• Keep your positive statement short and sweet: “Yes” or “I’m ready!” or “I rock.”
  • Remember, the test begins approximately three seconds after “Ready, begin,” so you don’t have time for a full paragraph of affirmation!

Apply “Ready, begin” and positive affirmation to your daily routines. When you walk into the courthouse, a deposition or a CART job, or before beginning a captioning session, repeat “Ready, begin” and your positive response.

There are two things necessary to be a successful reporter (official, freelance, CART provider, or captioner) and passing tests (whether speed tests in school or certification exams), and those are writing skills and confidence. As Marcus Garvey once said, “With confidence, you have won before you have started.”

Ready, begin . . .

NCRA Certification Notes


The next RPR and CLVS written knowledge tests will be offered July 8-20. The registration period opens June 4 and will close July 3. For more information, please visit the NCRA Certification Test Center at

Please note that the registration process for the written knowledge test requires registration first with NCRA. Within 72 hours of receipt of your paid registration for the written knowledge test by NCRA, you will receive your email confirmation. Upon receipt of your confirmation from NCRA, you will then need to contact Pearson VUE to schedule the actual date, time, and location to go to a Pearson Vue Professional Test Center to take the written knowledge test.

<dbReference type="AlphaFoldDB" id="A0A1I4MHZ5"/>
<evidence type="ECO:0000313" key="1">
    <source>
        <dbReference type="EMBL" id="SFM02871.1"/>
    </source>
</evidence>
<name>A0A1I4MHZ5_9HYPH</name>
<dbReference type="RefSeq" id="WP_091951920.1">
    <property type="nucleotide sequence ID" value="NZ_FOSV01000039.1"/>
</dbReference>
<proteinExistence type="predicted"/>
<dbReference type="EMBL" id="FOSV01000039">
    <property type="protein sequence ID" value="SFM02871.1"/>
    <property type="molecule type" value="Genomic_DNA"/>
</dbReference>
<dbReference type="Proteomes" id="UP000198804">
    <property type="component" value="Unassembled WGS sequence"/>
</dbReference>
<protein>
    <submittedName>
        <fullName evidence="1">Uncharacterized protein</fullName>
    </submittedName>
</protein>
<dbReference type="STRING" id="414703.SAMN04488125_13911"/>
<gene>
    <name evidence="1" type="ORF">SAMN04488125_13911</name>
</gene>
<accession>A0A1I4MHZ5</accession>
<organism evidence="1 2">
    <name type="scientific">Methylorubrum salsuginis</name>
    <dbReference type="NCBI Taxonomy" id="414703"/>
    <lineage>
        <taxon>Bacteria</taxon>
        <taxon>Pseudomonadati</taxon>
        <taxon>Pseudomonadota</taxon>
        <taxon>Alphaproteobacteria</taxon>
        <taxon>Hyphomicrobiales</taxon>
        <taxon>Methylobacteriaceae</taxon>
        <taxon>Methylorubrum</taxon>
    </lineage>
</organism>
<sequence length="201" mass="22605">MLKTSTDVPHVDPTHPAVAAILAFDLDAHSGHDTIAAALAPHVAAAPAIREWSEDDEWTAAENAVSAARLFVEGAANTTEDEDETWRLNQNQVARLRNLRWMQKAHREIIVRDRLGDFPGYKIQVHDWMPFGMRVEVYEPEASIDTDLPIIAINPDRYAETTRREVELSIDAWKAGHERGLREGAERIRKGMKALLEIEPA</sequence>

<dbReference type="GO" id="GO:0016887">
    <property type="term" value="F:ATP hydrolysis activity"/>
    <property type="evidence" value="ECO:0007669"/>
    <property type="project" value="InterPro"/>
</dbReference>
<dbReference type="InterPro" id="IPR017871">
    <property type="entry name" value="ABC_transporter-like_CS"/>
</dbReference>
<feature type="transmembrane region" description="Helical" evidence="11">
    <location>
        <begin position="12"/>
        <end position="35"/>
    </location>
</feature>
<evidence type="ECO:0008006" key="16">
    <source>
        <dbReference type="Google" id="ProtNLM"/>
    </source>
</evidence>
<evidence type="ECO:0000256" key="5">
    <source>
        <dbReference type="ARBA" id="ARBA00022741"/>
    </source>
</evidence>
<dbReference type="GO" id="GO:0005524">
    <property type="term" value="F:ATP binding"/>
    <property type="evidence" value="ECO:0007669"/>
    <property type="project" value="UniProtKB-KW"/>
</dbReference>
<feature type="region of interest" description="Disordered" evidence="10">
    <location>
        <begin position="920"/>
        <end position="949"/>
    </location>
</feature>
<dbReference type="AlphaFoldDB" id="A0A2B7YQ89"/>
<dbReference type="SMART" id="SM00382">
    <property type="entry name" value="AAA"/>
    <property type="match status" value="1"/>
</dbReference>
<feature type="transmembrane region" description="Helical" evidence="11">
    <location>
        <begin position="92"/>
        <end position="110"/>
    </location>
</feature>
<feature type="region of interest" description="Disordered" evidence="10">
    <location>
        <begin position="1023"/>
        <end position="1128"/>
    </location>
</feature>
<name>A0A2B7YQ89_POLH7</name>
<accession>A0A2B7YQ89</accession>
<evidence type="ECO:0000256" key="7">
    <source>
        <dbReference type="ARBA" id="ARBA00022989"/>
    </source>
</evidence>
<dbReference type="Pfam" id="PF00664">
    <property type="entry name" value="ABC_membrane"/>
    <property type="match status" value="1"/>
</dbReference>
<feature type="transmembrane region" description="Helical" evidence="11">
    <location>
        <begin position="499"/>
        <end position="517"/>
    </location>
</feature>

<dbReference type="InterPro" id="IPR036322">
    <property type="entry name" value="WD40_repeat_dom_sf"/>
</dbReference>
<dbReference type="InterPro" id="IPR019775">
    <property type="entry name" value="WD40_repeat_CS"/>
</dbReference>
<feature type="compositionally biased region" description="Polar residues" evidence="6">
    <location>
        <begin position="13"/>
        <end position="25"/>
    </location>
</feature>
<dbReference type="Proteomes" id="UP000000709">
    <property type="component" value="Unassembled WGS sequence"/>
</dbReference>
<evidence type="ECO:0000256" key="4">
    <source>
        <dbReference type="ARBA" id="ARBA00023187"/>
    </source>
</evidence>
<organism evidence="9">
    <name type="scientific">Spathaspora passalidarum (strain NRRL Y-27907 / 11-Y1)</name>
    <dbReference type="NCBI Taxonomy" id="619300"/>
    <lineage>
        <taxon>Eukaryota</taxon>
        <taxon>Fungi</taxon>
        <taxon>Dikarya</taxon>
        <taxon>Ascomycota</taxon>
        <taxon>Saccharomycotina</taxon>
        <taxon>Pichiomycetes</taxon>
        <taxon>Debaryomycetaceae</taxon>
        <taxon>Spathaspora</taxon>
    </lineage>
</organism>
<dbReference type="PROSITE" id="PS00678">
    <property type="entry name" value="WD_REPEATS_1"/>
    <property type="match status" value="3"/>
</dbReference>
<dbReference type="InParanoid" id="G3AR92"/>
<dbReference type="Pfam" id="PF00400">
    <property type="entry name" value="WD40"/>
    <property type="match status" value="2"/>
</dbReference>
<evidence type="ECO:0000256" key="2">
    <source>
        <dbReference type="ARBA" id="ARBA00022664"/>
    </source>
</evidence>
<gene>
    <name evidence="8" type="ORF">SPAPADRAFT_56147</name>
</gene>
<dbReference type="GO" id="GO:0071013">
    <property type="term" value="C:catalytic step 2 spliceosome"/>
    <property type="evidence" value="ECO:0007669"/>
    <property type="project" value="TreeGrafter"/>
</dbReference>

If you’re planning to sit for an upcoming skills examination or written knowledge test, please make note of the following reminders:

  • NCRA testing is for stenographic reporters only.
  • The name on your photo ID and the name you register with to sit for an NCRA examination must match to gain entrance to the testing facility.
  • Examination registration cancellations and/or registration requests for test site changes must be submitted in writing by the deadline, using the NCRA cancellation/site change form found online at Registration fees will not be refunded for cancellations received after the registration deadline, and site change requests cannot be accommodated after the registration deadline.
  • To ensure that your test materials are available at the test site you register for, please adhere to the examination registration deadlines.


The NCRA website ( contains the most comprehensive information on the RPR, RMR, RDR, CRR, CBC, CCP, and CLVS credentials. You can also call NCRA’s Member Services and Information Center toll-free at 800-272- 6272. Or feel free to email the NCRA Department of Certification and Testing at

Best of luck in your pursuit of professional credentialing and certification!